5. They are more visible in the ear than smaller devices.

  • In-the-canal (ITC)

They are typically less visible than the ITE, since they are custom molded and fit more deeply and partly into the ear canal. This style is proper for those with mild to moderate hearing loss in adults.

  1. They use smaller batteries because of their small size.

  2. They are less visible than other larger types.

  3. It might be a bit difficult to adjust to due to its small size.

  4. They are made to fit the shape and size of the person’s ear canal.

  • Completely-in-the-canal (CIC)

This hearing aid is molded to fit inside your ear canal. It is also proper to help those with mild to moderate hearing loss.

  1. It is the least visible and smallest type.

  2. It uses very small batteries which can sometimes be difficult to handle.

  3. Because of their small size, they do not offer extra features, such as directional microphones or volume control.

  4. They can be susceptible to earwax blocking the speaker.

Behind-the-ear (BTE) hearing aids

behind-the-ear (bte) hearing aids
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They are appropriate for users with a wide range of hearing loss, from mild to profound. They neatly fit behind the ear in a hard plastic case which attaches to a thin tubing or a custom plastic ear mold. The electronic parts are put in the case behind your ear.

There are three hearing aid types to choose from. We have the:

  • Standard BTE hearing aid

  1. It is a solution to those with severe hearing loss and small ear canals.

  2. You can choose from a wide variety of sizes, shapes and colors.

  3. Volume and specific programs can be easily controlled in BTE hearing aids.

  1. BTE 13 D

  2. BTE 312

  3. BTE R D

  • Receiver-in-the-ear (RITE) hearing aid

  1. The body of this hearing aid sits behind the ear.

  2. A slim receiver wire extends from the body of the hearing aid over the outer ear and into your ear canal. A very soft tip sits inside the ear canal without sealing it.

  3. Such hearing aids are appropriate for mild to severe hearing loss.

  4. Some ITE hearing aids have an added feature called telecoil. It allows sound to be received through the circuitry of the hearing aid and not through the microphone. This helps in public facilities that include special sound systems, called induction loop systems.

  5. These hearing aids are usually not worn by young children because the casings need to be frequently replaced as the ear grows.

  • Receiver-in-canal (RIC) hearing aid.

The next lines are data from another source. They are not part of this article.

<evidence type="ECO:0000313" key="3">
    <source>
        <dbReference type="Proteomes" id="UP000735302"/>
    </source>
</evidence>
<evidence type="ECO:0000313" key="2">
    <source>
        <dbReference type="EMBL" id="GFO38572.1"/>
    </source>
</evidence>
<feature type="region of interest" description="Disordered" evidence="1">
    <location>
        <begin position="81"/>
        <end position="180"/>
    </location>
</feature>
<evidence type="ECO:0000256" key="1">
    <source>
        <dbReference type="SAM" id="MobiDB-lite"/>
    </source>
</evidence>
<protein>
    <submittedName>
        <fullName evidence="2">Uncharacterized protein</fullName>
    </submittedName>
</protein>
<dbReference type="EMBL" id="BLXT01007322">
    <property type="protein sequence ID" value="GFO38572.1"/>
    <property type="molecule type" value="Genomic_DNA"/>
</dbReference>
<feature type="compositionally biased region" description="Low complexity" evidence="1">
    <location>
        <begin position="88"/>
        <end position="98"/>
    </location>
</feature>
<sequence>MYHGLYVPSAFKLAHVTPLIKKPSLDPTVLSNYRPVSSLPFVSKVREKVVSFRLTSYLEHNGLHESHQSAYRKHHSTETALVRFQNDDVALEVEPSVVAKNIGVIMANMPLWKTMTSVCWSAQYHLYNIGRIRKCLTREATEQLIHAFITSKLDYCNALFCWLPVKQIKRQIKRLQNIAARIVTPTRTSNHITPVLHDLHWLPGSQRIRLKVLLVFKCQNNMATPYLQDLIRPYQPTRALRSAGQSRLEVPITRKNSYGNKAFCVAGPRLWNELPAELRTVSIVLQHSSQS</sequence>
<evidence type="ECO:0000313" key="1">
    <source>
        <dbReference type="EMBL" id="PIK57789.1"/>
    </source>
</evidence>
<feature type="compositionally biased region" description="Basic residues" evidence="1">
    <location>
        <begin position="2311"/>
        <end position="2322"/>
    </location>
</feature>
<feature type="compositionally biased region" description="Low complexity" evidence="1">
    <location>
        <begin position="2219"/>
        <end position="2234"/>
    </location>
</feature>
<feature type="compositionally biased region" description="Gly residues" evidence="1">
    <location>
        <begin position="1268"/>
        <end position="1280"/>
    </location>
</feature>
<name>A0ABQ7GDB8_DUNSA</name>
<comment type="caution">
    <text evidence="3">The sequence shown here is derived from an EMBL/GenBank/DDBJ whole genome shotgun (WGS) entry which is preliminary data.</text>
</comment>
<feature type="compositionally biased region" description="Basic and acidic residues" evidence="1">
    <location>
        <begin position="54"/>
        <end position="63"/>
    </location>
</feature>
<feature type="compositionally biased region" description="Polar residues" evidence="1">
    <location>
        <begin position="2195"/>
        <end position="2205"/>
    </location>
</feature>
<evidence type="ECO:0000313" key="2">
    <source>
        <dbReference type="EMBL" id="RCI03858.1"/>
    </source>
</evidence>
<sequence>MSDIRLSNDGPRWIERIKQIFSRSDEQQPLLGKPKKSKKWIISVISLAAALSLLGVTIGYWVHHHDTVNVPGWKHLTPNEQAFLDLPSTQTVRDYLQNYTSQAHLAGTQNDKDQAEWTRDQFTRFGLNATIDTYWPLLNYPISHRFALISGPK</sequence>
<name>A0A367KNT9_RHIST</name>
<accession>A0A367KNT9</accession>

1. They are smaller than BTE hearing aids because their receiver or loudspeaker is placed in the ear-tip rather than the housing.

  2. They are suitable if you have mild to severe hearing loss.

Widex MOMENT SHEER RIC models include:

  1. sRIC R D

  2. RIC 10

  3. RIC 312 D

  4. mRIC R D

Which type of hearing aid is best for your condition?

Selecting the best hearing aid from a wide selection of hearing aids on the market can be very overwhelming. Having your audiologist with you can aid in selecting the right device based on your specific situation and health condition. An audiologist is a healthcare provider that specializes in diagnosing and treating hearing loss, balance disorders and many other hearing problems. There are different hearing aids for:

  • Tinnitus, which is known as ringing in the ears

  • Meniere’s disease, in which swelling and pressure in the inner ear cause hearing issues or balance

  • High-frequency and low-frequency hearing loss

  • Different levels of hearing loss

  • People with limited manual dexterity

What type of hearing aid should you get?

Each type of hearing aids has its own advantages and limitations. If you have hearing loss in both of your ears, two hearing aids are usually recommended because they provide a more natural signal to the brain. Selecting the right hearing aid depends on a number of factors, including:

  • Severity of hearing loss

  1. Mild

  2. Moderate

  3. Severe

  4. Profound

  • Shape and size of the ear

  • Personal preferences

  • Ease of handling

This means manual dexterity, how well you can use your fingers and hands.

  • New hearing aid technology

  • Hearing aid price/budget

  • Services covered by the warranty

  • Estimated costs for repair and maintenance

  • Upgrade opportunities

  • Hearing aid company’s reputation for customer service and quality

Where you buy your hearing aids matters a lot. If you seek out professionally fitted hearing aids, you can have access on a wide variety of styles and types, with customization provided by your audiologist.